[SAT-377] Vitamin D Deficiency (VDD) and Major Depressive Disorder (MDD): A Causal or Casual Association?

Sonal Pathak, Mohammad Asim Nisar, David S Rosenthal. Bayhealth Endocrinology, Dover, DE; St Lukes Roosevelt Hospital, New York, NY; Nassau University Medical Center, East Meadow, NY.

Background: Vit D is associated with several metabolic, musculoskeletal and immunologic effects. Its psychosomatic effects have been speculated, but less studied. We present 3 cases of VDD in patients with MDD, with significant improvement in mood after repletion. We'll discuss controversies regarding effects of Vit D on mood and cognitive disorders and a potential role of Vit D replacement as an adjunct in management of MDD in Vit D deficient patients.
Cases: Patient #1 was a 42 y/o F treated for hypothyroidism with obesity and depression for 5 years. She was euthyroid on a stable dose of L-T4 with TSH 1.24µIU/ml (0.45-4.50). In spite of optimization of antidepressant therapy, her depression had exacerbated over the preceding 6 months (*BDI 32). Patients #2 and #3 were females aged 58 and 66 years, being treated for DM2 and also suffered from depression (*BDI 26 and 21 respectively). VDD was suspected based on risk factors/symptoms. Presenting 25(OH)VitD levels were low (normal 30-85 ng/ml) at 12, 8.9 and 14.5ng/ml respectively. After Vit D repletion, 25(OH)Vit D levels became sufficient at 32, 34.6, and 38ng/ml respectively. Other medications and environmental factors were unchanged. Depressive symptoms were reported to be significantly improved by all patients (*BDI 12, 8 and 16 respectively).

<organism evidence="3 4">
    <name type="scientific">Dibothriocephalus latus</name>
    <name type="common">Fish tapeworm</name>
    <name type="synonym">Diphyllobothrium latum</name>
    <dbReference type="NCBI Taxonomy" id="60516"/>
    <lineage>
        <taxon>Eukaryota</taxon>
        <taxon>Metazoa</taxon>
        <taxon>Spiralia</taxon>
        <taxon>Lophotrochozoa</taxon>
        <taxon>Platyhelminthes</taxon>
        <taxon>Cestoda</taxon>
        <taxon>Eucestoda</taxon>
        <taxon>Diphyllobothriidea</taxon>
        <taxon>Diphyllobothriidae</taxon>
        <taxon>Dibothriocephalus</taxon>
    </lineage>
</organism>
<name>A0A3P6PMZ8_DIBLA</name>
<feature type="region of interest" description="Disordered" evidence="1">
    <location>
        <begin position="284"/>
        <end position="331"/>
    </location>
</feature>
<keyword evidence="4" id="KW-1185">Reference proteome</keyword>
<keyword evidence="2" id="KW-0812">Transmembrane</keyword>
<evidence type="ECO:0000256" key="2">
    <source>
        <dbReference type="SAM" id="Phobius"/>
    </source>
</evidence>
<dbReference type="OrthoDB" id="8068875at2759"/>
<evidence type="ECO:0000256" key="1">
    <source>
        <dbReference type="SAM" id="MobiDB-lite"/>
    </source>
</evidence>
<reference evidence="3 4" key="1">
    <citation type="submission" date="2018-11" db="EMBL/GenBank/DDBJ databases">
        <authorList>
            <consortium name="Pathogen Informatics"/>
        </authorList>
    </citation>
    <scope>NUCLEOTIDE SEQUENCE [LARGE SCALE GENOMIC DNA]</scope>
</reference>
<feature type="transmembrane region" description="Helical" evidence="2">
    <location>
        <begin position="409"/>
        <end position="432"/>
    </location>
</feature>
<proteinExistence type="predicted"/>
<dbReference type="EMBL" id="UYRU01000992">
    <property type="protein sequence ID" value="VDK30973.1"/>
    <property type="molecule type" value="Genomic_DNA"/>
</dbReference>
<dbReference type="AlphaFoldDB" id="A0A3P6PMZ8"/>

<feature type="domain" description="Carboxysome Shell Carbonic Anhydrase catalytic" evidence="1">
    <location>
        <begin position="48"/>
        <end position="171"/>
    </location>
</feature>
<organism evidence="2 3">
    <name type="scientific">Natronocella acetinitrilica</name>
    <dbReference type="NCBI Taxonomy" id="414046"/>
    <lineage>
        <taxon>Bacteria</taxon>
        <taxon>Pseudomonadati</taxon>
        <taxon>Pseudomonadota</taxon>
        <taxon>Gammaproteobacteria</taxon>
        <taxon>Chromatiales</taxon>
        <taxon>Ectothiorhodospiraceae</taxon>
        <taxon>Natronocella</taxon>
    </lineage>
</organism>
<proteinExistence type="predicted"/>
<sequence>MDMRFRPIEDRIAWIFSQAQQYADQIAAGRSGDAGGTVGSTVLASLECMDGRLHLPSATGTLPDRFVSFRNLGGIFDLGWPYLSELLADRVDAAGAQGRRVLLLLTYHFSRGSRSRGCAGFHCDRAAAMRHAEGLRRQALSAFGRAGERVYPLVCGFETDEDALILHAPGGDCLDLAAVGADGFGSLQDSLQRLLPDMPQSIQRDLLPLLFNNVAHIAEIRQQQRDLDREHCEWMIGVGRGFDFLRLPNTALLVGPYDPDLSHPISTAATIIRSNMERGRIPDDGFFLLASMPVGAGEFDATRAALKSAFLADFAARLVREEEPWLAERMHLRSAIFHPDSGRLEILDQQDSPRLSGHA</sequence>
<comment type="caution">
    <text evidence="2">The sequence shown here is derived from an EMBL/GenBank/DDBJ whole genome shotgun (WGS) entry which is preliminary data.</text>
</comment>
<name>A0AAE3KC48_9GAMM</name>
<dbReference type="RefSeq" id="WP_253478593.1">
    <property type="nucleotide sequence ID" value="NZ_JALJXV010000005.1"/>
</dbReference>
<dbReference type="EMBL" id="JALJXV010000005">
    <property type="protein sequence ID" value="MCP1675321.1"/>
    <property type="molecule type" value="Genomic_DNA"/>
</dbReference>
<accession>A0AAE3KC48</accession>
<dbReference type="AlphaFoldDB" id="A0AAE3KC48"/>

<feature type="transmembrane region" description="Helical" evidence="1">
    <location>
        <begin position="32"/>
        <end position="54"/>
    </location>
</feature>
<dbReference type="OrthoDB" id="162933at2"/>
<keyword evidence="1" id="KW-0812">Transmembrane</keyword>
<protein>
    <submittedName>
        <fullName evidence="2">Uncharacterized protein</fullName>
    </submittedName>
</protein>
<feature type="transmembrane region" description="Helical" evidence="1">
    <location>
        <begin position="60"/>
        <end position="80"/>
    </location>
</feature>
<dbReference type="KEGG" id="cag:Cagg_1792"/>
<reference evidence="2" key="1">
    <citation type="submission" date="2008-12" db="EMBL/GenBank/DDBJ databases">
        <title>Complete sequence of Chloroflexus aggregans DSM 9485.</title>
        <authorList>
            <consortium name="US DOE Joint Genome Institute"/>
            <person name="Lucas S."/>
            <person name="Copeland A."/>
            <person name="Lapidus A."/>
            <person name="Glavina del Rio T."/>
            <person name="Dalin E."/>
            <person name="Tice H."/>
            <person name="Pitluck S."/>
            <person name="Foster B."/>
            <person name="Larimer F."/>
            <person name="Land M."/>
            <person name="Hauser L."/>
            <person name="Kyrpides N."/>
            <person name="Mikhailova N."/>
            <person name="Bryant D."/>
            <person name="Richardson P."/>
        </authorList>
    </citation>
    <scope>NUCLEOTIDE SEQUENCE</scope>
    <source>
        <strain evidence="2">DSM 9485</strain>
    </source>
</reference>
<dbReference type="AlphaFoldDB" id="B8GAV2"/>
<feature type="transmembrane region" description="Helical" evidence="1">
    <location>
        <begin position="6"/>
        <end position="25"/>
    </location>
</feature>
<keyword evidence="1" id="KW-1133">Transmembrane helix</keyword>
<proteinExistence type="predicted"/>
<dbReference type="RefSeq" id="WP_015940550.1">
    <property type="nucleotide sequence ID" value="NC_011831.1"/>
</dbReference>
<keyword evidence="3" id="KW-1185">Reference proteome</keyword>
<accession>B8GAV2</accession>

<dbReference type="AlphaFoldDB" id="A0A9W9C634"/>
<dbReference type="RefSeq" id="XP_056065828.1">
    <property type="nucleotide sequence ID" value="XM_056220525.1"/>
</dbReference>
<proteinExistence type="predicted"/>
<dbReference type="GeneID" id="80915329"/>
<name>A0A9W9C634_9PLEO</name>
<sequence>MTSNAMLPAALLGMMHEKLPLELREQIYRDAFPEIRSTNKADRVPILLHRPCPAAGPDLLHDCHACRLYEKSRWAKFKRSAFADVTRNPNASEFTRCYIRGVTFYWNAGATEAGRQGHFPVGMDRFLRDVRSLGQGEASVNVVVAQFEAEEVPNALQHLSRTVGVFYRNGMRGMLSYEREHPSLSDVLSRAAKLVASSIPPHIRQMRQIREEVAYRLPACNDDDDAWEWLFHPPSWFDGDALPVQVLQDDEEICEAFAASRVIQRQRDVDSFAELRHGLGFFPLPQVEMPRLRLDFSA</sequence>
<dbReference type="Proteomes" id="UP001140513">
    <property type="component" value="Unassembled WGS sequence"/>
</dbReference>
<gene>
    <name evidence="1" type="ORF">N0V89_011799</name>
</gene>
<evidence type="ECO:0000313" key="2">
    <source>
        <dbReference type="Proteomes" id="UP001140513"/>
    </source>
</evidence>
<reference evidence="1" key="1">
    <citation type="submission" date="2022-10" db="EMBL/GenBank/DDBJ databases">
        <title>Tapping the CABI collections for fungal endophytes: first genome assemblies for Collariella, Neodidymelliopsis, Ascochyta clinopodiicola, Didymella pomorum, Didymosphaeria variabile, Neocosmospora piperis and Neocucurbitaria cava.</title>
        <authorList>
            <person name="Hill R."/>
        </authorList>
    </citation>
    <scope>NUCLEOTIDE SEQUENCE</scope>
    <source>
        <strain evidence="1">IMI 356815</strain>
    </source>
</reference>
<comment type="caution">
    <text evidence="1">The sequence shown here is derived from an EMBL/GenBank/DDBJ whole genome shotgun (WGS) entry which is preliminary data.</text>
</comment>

Discussion: Vit D receptors and α-hydroxylases have been mapped throughout the brain, including the amygdala/limbic system, where behavior/emotions are regulated. Vit D is also involved in release of neurotransmitters like serotonin/dopamine in brain. Association of VDD with dementia & schizophrenia has been well studied. However, data from epidemiological studies and a few randomized controlled trials on relationship between Vit D status and depression has been equivocal, although suggestive of a possible causal association. Effects of Vit D replacement in deficient patients with MDD has been less studied, with a few reports suggesting a significant positive effect, but limited by confounding variables.
Conclusion: Detection and treatment of VDD in patients with depression may be an easy and cost-effective adjunct to mainstream therapies; however, more research is needed to definitively confirm these findings.
*Beck Depression Inventory score (BDI): 0–9 minimal depression; 10–18 mild depression; 19–29 moderate depression; 30–63 severe depression.

1. Milaneschi et al, JCEM 95(7), July 2010. 2. Ganji et al, Int Archives of Medicine, 2010, 3:29. 3. Bertone-Johnson, Nutr Rev. August 2009; 67(8).

Nothing to Disclose: SP, MAN, DSR

Date: Saturday, June 23, 2012
Session Info: POSTER SESSION: Metabolic Bone Diseases (1:30 PM-3:30 PM)
Presentation Time: 1:30 pm
Room: Expo

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